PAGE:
books / reviews

American Gods, a review.

In between reading about Watchmen’s philosophy, recovering from bread-cheese-meat-cookie-wine holiday nirvana, drinking more wine, and learning how to become a handyman through the trials and tribulations of room renovation, I decided to read Neil Gaiman’s American Gods. For reasons I can’t really justify (forgetting it at my grandparents, putting it in a “safe place,” restarting it twice, laziness), this book took me a long time to read, and it isn’t because it’s a bad book—in fact, the book is damn amazing, and has my seal of approval.

Plot in a nutshell: An ex-con named Shadow is hired by a mysterious old dude named Mr. Wednesday after he’s released from prison and becomes privy to the information that his wife died in a car crash with his buddy’s lower horn in her mouth. Mr. Wednesday (aka Odin aka the All-Father) tells Shadow that his job is to protect him, not ask questions, run errands, be a chauffeur and, when the situation calls for it, to hurt people who need to be hurt. Mr. W is losing his powers because the New Gods (Highways, Technology, etc) are the only thing Americans believe in, so he’s becoming weaker, as are all Old Gods—and that’s just not going to fly. When Shadow is like “well, ok, sure,” Mr. W is stoked and it’s the start of a beautiful friendship.


Admittedly, when I first started reading this book, I was hesitant. Despite my utter and deep adoration of fairy tales and folklore, I had a lot of mixed feelings about an ex-con meeting a bunch of mythological Gods and helping them escape from obscurity. I mean, with a name like Shadow, I was expecting some sort of weird, vague and defiling fanfiction revolving around Sonic the Hedgehog. What I received was something much better than Shadow doing unspeakable things to fellow animals and followed a tale of personal growth, self-realization, an in-depth analysis of modern consumption, and a sprinkle of what defines an “American God.”


Words can’t describe how happy I am that I was totally wrong.

This novel takes the melting pot theme of the United States of America and amplifies it times infinity and beyond. It is an amazing account of a mixture of cultures and an investigation of just how those cultural influence hold up to the test of time. Those gods who survived (such as Easter, luckily embraced by Hallmark–though, unfortunately, Noël was nowhere to be found) lived in the lap of luxury, while others became gas station attendants, morticians, or even con artists, but as long as they had the occasional thought or still recalled the blood that was shed in their honor, they survived and found strength. Old gods fighting against new gods, infidelity, brutal murder, bull-headed men and dead wives, and the more the story proceeds, the grander and more sensational it becomes.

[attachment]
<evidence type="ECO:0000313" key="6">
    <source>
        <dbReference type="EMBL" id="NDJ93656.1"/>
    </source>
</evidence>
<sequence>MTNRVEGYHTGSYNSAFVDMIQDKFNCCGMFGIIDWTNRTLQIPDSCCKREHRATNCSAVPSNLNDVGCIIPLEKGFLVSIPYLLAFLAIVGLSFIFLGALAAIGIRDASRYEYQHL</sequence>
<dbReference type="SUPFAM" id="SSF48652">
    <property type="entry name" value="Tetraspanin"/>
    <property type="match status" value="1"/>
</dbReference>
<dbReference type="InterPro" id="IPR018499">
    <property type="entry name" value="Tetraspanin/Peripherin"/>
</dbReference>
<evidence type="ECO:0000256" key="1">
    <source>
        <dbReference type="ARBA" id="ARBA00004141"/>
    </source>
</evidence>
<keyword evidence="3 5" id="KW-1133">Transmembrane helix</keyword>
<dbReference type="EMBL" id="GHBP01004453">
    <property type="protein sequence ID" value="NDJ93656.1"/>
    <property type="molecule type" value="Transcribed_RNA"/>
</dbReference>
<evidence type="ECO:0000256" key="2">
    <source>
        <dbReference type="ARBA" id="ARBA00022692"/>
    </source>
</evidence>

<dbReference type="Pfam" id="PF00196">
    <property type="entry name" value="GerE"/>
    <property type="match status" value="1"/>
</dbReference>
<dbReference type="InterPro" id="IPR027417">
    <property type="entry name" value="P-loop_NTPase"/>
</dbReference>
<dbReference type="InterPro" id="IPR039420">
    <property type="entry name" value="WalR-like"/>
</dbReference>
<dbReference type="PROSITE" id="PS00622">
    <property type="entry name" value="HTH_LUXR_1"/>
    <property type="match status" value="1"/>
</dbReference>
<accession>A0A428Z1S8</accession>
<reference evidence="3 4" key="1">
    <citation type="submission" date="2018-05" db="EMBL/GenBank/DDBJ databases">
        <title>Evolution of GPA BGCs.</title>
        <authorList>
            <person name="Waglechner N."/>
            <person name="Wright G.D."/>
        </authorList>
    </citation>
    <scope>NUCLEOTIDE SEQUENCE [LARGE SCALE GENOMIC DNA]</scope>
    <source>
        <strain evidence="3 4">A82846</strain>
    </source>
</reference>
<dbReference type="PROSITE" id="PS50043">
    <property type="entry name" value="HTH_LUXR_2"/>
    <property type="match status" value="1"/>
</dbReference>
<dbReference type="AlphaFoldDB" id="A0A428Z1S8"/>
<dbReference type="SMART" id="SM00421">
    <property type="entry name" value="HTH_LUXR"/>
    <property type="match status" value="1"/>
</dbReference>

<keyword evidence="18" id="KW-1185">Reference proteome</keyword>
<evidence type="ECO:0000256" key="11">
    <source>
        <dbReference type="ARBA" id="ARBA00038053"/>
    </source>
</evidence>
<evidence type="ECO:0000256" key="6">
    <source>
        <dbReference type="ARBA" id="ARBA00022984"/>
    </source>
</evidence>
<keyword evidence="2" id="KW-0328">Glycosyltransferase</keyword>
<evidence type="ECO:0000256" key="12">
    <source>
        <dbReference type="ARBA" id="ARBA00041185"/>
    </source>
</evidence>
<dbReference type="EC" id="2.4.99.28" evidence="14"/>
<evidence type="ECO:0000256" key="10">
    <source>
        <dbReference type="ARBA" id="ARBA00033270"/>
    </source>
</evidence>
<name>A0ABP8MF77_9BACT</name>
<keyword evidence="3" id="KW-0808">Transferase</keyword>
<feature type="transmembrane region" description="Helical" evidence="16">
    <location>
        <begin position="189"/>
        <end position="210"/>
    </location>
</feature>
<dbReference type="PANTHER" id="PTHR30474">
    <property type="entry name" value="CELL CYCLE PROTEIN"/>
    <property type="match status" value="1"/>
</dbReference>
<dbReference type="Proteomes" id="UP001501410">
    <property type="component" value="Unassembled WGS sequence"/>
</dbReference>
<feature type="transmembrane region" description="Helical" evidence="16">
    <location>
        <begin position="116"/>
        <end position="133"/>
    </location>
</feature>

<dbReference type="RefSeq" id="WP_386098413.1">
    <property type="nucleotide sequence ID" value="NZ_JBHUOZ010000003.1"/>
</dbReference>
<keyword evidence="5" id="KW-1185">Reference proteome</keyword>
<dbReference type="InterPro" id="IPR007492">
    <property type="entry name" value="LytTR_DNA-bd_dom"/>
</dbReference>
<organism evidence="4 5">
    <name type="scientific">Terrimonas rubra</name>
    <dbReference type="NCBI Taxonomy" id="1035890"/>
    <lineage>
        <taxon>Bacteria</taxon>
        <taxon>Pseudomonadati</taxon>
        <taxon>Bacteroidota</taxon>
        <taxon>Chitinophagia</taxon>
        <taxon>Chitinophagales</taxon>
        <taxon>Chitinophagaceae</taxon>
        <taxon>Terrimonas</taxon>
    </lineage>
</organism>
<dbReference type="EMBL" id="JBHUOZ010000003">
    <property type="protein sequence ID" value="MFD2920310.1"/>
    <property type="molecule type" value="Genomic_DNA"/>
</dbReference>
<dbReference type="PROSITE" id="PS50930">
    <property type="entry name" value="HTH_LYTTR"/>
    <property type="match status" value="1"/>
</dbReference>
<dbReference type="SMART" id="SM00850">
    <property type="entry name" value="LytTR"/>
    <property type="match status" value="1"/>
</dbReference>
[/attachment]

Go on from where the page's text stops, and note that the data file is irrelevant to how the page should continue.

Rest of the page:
The best part? While you’re reading about Norse Gods, Irish Gods, Egyptian Gods, Indian Gods, Hindu Gods, the Gods of Technology, the Gods of Media, and Gods from everywhere else you can think of, Gaiman is setting you up for one of the biggest “no fucking way” twists that I have read in recent years. Seriously, after I finished the book, twist and all, I flipped through the whole book again to see if I missed the signs (I did) and if there was anything else that I missed (probably). The world created by Gaiman is so in-depth and detail-oriented that these little moments are just thought of as quirks of his style, which made it even better that they led you to such a shocking revelation. I’m starting to repeat myself, but it was seriously that good.


I can’t praise this novel enough and everyone should read it!


Agree/disagree? Let me know below!


3 thoughts on “American Gods, a review.

  1. It’s about time i say something here too. Since Neil Gaiman is my absolute favorite author (signed edition of American Gods on my shelf). American Gods is not the easiest read and if you’re not a voracious reader it’s easy to become discouraged with it.

    I usually recommend Gaiman novices try one of his earlier books such as Neverwhere (urban fantasy at it best) or Stardust (traditional fairy tale/fantasy, also great movie adaption) to see if they like his style before tackling the magnum opus.

    Did you know there is a sequel of sorts? In “Fragile Things”, one of Gaiman’s many collections of short stories. You can find “The Monarch of the Glen”, a short story featuring Shadow and taking place post-American Gods.

    Also as I’m writing this in 2016. Starz TV adaption of American Gods is gaining steam with some nice casting reveals. Who knows, maybe you’ll review that show once it airs.

    • Honestly, I have since turned into a massive Gaiman fan! I devour his short stories and absolutely adored Good Omens (co-written with Pratchett), but I have also read Coraline, Stardust, Neverwhere, The Ocean at the End of the Lane – the mixture of fantasy and fairy tales gets me every time. As someone who has read American Gods three times now (!!) I am heavily considering reviewing the show.

      • I think it was Good Omens that was my introduction to his writing, that and the Sandman comics. The Ocean at the End of the Lane was my most recent read, very enjoyable tale.

        Another surprising favorite was The Graveyard Book, though the style is more aimed toward young adults just like Coraline. But it’s plenty entertaining even for adults.

        The only one I can remember not enjoying as much as I normally do was Anansi Boys.

        BBC has also done two amazing full cast radio dramatizations of Good Omens and Neverwhere that I heartily recomend. The Neverwhere one was up and avalible (without region locks) just last month.

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